However, these signs often appear in early gingivitis and moderate gum disease. Undergoing treatment in the early stages can often prevent periodontal tooth loss. When left untreated, these symptoms continue to worsen until the gums and underlying bone are too weak to hold the teeth in place.
"The main signs of periodontal tooth loss are tender, weak gums and loose teeth."
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Risk Factors for Periodontal Tooth Loss
As previously mentioned, periodontal tooth loss most commonly occurs due to inadequate oral hygiene and untreated oral health conditions. Thus, patients at the highest risk for developing periodontal disease and facing periodontal tooth loss are those who do not properly brush and floss at home and regularly miss routine checkups and cleanings.
Certain risk factors can also make one more susceptible to developing periodontal disease, including:
- Conditions that affect the immune system, such as HIV or leukemia
- Hormonal changes in women that make the gums more sensitive, such as menstruation, pregnancy, or menopause
- Medications that reduce the flow of saliva in the mouth or cause dry mouth
- Poor nutrition, including a deficiency in vitamin C
- Smoking, which is one of the biggest risk factors for periodontitis
- Type 2 diabetes
Patients with any of these conditions or risk factors are typically monitored by their primary care physician and dentist. In most cases, periodontal tooth loss can be prevented by treating these conditions and altering medications to reduce their effect on the gums and overall oral health.
"Certain risk factors can also make one more susceptible to developing periodontal disease, including conditions that affect the immune system, such as HIV or leukemia."
Questions Answered on This Page
Q. What is periodontal tooth loss?
Q. What are the most common cause of periodontal tooth loss?
Q. What are the most common signs and symptoms of periodontal tooth loss?
Q. What are the risk factors of periodontal tooth loss?
Q. What treatment options are available for periodontal tooth loss?
People Also Ask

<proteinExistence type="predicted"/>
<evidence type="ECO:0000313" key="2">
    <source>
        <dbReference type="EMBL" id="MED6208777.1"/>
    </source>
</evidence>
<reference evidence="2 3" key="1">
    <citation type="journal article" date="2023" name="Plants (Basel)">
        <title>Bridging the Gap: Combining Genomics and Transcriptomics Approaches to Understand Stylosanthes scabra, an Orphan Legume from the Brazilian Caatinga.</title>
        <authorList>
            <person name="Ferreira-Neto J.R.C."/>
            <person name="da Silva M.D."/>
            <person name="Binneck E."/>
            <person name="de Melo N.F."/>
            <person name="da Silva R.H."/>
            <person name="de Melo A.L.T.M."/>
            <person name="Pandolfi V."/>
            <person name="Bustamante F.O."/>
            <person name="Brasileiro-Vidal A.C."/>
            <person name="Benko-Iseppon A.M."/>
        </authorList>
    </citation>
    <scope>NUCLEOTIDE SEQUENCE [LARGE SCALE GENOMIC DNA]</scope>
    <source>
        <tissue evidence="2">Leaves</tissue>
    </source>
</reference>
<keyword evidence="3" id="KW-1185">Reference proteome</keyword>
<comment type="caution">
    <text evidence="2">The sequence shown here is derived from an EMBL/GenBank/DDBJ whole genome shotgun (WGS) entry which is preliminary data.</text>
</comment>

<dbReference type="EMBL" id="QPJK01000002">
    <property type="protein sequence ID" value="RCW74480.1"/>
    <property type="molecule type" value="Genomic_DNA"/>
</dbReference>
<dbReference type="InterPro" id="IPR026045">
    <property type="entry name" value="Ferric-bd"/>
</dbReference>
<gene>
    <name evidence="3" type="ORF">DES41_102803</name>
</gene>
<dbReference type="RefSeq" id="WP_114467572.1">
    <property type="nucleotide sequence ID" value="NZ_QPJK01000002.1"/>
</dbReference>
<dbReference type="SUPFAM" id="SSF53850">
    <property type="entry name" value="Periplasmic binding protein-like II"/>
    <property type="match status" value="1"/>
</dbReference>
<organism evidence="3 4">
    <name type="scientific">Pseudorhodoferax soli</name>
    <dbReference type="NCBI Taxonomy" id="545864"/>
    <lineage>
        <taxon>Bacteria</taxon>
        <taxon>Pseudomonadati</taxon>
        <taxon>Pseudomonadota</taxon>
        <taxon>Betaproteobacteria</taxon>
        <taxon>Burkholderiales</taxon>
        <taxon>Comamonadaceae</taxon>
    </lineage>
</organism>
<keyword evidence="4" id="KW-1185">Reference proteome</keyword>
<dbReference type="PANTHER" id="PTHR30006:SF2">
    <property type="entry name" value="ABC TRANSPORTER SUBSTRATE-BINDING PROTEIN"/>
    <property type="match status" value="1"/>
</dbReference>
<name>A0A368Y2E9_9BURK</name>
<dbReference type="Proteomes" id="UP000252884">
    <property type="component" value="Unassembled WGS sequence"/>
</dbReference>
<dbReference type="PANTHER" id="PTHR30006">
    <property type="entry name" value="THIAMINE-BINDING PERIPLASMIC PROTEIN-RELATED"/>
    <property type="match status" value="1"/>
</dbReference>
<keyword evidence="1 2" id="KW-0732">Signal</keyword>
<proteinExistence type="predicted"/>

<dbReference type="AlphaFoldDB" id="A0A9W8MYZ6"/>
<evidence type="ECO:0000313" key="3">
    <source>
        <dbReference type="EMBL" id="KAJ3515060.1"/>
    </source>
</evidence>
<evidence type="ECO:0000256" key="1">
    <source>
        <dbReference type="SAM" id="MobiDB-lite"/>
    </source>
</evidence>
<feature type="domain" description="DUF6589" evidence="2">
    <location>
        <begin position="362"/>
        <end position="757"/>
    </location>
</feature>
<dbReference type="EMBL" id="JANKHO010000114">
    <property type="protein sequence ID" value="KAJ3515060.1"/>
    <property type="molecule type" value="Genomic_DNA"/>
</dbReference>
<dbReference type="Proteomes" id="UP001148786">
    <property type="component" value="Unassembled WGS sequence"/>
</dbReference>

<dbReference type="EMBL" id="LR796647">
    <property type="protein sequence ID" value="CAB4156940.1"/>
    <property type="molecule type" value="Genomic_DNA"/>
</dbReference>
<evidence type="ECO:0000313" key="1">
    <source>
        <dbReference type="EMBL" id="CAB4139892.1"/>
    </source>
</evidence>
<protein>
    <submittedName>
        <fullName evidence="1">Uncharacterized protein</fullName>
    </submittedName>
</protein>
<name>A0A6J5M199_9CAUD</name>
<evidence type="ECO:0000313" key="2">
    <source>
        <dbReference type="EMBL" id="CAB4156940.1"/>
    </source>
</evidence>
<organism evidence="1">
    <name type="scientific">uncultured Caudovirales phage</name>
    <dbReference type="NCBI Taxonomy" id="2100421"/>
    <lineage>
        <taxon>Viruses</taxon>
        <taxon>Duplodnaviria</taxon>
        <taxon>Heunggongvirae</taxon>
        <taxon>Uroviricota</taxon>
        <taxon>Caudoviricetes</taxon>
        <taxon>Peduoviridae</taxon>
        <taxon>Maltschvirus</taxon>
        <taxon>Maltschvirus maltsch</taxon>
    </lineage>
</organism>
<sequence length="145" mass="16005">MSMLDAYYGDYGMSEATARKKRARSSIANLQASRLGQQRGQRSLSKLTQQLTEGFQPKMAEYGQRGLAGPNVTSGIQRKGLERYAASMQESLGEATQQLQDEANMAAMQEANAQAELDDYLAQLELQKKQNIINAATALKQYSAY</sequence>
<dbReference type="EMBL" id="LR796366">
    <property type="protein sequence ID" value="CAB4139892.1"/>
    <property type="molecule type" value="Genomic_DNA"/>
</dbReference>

Q. What are some possible complications of unhealthy gums?
Q. What types of gum medications are there? What medications get prescribed for certain gum conditions?
Q. How can a periodontist reduce the impact of gum disease?
Q. What are the symptoms of periodontal disease?
Q. What are the kinds of non-surgical periodontal procedures?
Treatments for Periodontal Tooth Loss
The main objective of treating periodontal disease is to remove all bacteria and infection within the gum pockets in order to stop the disease and prevent further damage to the gums and underlying bone. Treatments for periodontal disease may include a scaling and root planing procedure, medicated mouthwashes and prescription drugs, flap surgery, bone and tissue grafts, and guided tissue regeneration (GTR). The type of treatment will depend on the patient's condition, current oral and general health status, and the severity of their gum disease. If a patient has already experienced tooth loss, we will discuss their tooth-replacement options and immediately initiate treatment to prevent further disease progression and tooth loss.
Periodontitis is a chronic inflammatory condition that will recur if good oral hygiene is not maintained. It is crucial that patients brush and floss adequately as instructed by their dentist. We will schedule a follow-up appointment after the patient's treatment to ensure their oral health is progressing and make alterations to their treatment plan as needed. We will also provide them with the tools needed to properly care for and maintain healthy gums at home, along with prescription medications that may assist with their healing and ongoing care.